Here is a super darling trio of baby angel boys made by Lefton and they each hold a holiday element like a present, candy cane and stocking and a wreath.
This brunette beauty is made by Napco and she has her eyes lowered, holds a lovely Christmas greetings wreath and presents. This angel is quite fancy with so much spaghetti trim on her robe that has the lovely gold sponged details and her wings are one of the most ornate pair I have seen on an angel as they are highly detailed and so very intricate.Continue reading
The Best 10 Tips for Christmas Head Vase Collecting Magic
Welcome, festive friends to our “The Best 10 Tips for Christmas Head Vase Collecting Magic.” guide. This treasure trove of expert advice will guide you through the enchanting world of vintage Christmas head vases, manufactures to look for like Relpo, Napco, Lefton, Inarco, secrets when shopping to help you build a stunning collection that exudes holiday charm and nostalgic delight.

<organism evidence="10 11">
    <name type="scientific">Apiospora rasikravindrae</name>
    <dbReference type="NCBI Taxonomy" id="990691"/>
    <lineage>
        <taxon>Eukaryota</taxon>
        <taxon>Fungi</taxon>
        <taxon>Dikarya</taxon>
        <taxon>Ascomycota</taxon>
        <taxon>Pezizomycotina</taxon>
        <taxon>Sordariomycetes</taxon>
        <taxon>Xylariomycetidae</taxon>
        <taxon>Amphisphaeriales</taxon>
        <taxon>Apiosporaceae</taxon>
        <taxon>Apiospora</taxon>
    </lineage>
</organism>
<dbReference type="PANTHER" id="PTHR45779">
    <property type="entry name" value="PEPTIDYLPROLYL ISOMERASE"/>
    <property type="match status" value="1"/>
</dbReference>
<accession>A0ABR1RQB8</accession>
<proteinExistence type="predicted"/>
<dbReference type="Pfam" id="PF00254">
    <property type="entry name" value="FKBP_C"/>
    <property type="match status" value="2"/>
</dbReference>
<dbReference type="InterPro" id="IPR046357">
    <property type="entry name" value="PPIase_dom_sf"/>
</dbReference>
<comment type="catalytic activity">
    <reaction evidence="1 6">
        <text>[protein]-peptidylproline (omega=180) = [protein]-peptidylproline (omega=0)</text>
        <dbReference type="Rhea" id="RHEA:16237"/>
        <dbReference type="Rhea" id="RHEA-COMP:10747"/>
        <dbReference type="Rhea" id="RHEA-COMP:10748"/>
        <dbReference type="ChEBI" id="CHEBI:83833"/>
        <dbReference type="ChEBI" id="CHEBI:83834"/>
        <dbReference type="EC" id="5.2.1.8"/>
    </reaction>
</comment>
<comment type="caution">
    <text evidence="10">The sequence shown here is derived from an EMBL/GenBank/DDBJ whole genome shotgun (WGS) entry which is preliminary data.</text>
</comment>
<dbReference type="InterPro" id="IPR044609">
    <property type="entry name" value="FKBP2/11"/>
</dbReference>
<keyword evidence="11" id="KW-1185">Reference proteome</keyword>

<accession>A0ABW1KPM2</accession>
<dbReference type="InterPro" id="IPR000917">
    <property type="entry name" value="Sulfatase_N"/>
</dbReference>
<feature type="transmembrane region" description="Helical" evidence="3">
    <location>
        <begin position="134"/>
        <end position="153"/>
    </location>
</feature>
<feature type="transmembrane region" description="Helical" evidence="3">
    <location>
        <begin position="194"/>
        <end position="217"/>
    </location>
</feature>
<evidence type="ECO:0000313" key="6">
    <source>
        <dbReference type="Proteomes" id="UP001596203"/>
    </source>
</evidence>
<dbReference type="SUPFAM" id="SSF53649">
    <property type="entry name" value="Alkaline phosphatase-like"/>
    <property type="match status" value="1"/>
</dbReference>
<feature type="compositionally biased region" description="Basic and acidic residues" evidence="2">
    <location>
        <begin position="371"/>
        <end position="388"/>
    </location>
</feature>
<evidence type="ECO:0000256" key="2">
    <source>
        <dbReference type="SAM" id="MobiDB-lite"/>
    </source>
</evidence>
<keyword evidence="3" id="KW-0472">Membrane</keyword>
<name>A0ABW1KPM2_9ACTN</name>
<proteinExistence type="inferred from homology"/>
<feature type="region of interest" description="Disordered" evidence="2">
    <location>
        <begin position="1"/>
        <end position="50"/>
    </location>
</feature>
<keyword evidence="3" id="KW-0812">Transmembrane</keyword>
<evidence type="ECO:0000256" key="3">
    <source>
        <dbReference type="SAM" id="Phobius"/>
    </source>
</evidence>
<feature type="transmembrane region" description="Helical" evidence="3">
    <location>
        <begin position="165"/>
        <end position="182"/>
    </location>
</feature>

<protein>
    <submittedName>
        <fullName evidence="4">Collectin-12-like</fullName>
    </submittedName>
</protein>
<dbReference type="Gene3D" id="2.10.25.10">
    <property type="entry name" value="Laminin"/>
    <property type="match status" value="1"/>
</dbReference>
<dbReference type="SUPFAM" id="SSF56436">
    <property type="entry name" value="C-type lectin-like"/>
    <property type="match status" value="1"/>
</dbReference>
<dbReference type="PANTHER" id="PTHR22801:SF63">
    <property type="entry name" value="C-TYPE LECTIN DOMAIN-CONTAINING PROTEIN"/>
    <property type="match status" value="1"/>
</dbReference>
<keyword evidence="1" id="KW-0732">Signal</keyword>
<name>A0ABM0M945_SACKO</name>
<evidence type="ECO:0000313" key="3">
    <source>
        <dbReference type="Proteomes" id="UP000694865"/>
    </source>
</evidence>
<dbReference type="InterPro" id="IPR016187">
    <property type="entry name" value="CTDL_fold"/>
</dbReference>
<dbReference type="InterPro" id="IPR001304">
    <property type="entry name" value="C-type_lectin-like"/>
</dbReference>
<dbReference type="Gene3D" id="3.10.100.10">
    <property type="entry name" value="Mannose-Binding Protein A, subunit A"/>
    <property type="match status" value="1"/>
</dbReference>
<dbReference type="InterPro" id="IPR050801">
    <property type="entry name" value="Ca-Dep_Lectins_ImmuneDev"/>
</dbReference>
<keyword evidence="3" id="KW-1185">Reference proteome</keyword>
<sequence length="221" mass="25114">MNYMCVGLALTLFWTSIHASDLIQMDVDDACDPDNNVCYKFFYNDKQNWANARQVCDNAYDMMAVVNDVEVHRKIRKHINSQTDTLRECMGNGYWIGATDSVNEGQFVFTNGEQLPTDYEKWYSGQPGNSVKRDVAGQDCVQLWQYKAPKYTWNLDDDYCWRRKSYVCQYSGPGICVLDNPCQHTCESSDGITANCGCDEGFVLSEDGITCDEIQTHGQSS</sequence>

Whether you’re a seasoned collector or just starting out, these tips will equip you with the knowledge and inspiration you need to make your collection sparkle with festive cheer. So, put on your Santa hat, and let’s dive into the magical realm of Christmas head vase collecting!
As a long-time follower of my blog, you’re aware of my passion for vintage mid-century kitsch, particularly vintage Christmas items! My collection of vintage Christmas head vases and planters began with a charming 1950s Rubens skater girl (pictured above) wearing a vibrant red outfit, gold antlers, and a sleigh full of gifts on candy cane runners. Likely crafted in Japan, where most ceramics were produced, this captivating planter sparked my ever-growing collection.Continue reading